The field of Domestic Violence research has expanded considerably in the past decade and now includes work conducted by researchers in many different disciplines, notably political science, public health, law, psychology, sociology, criminology, anthropology, family studies, and medicine. The SAGE Handbook of Domestic Violence provides a rich overview of the most important theoretical and empirical work in the field, organized by relationship type. The handbook addresses the three major areas of research on domestic violence: (1) Violence against partners; (2) Violence against children; and (3) Violence against other family members. This Handbook is a unique and timely publication and a long awaited, valuable resource for the vast amount of Domestic Violence research centres and individual researchers across the globe. Part 1: Men's Violence Against Women; Part 2: Women's Violence Against Men; Part 3: Violence Against Partners in Homosexual Relationships; Part 4: Mothers' Violence Against Children; Part 5: Father's Violence Against Children; Part 6: Other Circumstances of Neglect, Abuse, and Violence Against Children; Part 7: Violence Against Siblings; Part 8: Violence Against Parents; and Part 9: Violence Against Other Family Members.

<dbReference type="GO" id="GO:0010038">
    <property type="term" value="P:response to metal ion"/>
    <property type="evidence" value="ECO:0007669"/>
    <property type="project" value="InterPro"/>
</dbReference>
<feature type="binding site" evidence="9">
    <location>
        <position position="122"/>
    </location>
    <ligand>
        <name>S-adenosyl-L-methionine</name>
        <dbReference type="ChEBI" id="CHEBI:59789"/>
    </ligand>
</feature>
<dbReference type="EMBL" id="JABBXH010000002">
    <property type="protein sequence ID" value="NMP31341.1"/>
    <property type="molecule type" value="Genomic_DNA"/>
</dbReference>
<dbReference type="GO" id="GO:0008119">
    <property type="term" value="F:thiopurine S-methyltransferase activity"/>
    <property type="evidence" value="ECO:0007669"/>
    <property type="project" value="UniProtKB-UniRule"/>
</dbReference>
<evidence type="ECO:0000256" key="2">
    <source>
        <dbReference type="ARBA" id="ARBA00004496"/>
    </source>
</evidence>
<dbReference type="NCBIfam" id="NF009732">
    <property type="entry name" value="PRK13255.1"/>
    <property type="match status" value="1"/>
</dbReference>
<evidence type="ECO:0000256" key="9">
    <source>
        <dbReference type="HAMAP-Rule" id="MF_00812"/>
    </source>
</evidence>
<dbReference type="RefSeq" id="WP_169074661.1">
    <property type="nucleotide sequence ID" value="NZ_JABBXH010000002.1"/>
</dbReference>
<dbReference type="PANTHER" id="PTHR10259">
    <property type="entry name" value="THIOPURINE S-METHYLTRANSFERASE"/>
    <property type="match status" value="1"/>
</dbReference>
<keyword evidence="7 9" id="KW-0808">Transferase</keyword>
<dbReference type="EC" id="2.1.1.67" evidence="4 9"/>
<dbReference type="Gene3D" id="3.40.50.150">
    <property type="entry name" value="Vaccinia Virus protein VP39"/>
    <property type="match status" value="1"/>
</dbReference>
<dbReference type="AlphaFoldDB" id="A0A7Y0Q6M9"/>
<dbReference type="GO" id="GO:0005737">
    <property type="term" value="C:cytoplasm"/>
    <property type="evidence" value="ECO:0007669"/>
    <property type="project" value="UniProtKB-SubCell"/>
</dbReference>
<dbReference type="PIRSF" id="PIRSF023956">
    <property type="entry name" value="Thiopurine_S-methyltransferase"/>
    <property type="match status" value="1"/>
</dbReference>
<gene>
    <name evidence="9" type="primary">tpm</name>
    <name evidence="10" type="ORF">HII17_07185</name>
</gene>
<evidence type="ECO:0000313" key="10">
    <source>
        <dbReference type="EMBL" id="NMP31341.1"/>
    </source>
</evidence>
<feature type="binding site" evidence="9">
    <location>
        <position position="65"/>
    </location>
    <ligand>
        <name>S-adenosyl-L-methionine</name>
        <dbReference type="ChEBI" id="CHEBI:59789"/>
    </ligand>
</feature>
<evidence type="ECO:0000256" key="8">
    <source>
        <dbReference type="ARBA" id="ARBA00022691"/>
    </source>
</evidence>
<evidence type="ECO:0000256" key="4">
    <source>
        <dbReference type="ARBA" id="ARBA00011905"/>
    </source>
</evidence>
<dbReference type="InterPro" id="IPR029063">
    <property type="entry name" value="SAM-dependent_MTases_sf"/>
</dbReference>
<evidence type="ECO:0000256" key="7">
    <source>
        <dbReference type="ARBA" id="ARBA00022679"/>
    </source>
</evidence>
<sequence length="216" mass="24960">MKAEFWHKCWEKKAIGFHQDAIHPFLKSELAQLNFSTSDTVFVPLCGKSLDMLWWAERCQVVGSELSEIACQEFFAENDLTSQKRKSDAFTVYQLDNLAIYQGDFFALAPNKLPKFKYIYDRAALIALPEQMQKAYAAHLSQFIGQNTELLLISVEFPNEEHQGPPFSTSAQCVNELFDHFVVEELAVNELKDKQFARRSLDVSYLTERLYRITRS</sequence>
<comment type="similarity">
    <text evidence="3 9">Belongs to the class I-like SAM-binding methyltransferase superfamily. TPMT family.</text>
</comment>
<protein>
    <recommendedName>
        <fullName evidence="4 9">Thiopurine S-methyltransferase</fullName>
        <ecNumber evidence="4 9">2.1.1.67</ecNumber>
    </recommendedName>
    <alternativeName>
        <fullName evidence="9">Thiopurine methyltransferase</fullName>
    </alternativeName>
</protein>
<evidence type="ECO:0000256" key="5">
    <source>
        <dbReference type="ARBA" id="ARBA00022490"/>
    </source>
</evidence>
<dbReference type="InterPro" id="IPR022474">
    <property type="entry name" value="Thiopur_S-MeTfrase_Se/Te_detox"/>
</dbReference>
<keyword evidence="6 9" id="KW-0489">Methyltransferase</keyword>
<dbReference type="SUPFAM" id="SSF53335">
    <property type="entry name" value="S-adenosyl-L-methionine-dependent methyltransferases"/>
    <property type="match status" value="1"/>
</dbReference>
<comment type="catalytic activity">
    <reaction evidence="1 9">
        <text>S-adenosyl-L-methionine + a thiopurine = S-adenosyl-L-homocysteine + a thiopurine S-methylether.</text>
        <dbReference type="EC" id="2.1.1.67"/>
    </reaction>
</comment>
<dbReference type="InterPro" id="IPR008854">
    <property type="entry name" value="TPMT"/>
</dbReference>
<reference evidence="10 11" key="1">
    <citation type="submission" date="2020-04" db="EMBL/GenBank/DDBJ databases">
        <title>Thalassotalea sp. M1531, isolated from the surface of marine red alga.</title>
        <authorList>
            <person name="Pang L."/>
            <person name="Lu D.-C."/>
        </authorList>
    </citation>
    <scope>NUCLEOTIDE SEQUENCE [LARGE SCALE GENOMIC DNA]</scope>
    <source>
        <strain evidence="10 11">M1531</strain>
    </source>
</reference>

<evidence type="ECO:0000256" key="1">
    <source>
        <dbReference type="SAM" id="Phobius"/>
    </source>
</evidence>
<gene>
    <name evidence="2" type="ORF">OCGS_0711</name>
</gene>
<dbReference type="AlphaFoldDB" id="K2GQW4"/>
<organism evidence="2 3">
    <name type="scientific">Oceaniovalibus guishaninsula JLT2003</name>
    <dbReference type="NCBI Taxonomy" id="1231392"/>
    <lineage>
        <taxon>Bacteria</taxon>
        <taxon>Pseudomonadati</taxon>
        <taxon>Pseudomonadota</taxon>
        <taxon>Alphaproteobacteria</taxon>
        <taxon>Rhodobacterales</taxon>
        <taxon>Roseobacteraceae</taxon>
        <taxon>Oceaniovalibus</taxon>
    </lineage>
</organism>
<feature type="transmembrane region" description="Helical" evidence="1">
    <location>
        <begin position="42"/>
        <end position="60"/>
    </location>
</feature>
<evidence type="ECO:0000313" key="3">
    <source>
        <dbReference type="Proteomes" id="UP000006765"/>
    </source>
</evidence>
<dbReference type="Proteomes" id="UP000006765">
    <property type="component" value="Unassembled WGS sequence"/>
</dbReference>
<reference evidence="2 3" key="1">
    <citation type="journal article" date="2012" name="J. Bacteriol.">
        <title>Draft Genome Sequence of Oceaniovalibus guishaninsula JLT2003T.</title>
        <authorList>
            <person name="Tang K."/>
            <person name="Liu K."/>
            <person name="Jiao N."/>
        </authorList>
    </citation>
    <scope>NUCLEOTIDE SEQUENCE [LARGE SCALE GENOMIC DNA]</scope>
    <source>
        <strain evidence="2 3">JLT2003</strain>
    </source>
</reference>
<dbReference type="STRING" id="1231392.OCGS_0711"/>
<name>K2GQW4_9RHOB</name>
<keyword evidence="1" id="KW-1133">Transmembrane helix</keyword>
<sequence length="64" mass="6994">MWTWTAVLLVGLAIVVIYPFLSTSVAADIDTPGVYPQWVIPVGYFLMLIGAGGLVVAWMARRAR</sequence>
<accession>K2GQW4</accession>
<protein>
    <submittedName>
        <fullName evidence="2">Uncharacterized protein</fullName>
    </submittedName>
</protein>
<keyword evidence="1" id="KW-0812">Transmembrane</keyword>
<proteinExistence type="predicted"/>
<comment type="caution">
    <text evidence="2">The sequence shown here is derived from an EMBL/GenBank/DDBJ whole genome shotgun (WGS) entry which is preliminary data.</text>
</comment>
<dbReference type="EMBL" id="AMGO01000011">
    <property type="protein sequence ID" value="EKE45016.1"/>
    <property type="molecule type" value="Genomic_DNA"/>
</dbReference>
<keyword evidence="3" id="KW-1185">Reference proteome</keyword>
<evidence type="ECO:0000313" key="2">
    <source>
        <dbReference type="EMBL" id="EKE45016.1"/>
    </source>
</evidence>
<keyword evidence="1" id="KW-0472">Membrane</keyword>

Psychological Abuse of Parents

Psychological Abuse of Parents

Psychological abuse of parents
Joana Del Hoyo-Bilbao Ismael Loinaz

What is Understood by Psychological Abuse of Parents?

The diversity of approaches that the violence-toward-parents phenomenon has received (Aroca-Montolío et al., 2014; Jaureguizar and Ibabe, 2014) has resulted in the absence of an agreed-upon definition (Kennedy et al., 2010; Simmons et al., 2018). This is probably a consequence of the wide variety of terminology used (Calvete et al., 2011; Miles and Condry, 2014) and the scarce consensus regarding what constitutes this type of domestic violence (Nock and Kazdin, 2002; Boxer et al., 2009; Tew and Nixon, 2010; Lyons et al., 2015). However, in scientific publications, the most commonly used terminology is child-to-parent violence (CPV) (e.g., Walsh ...

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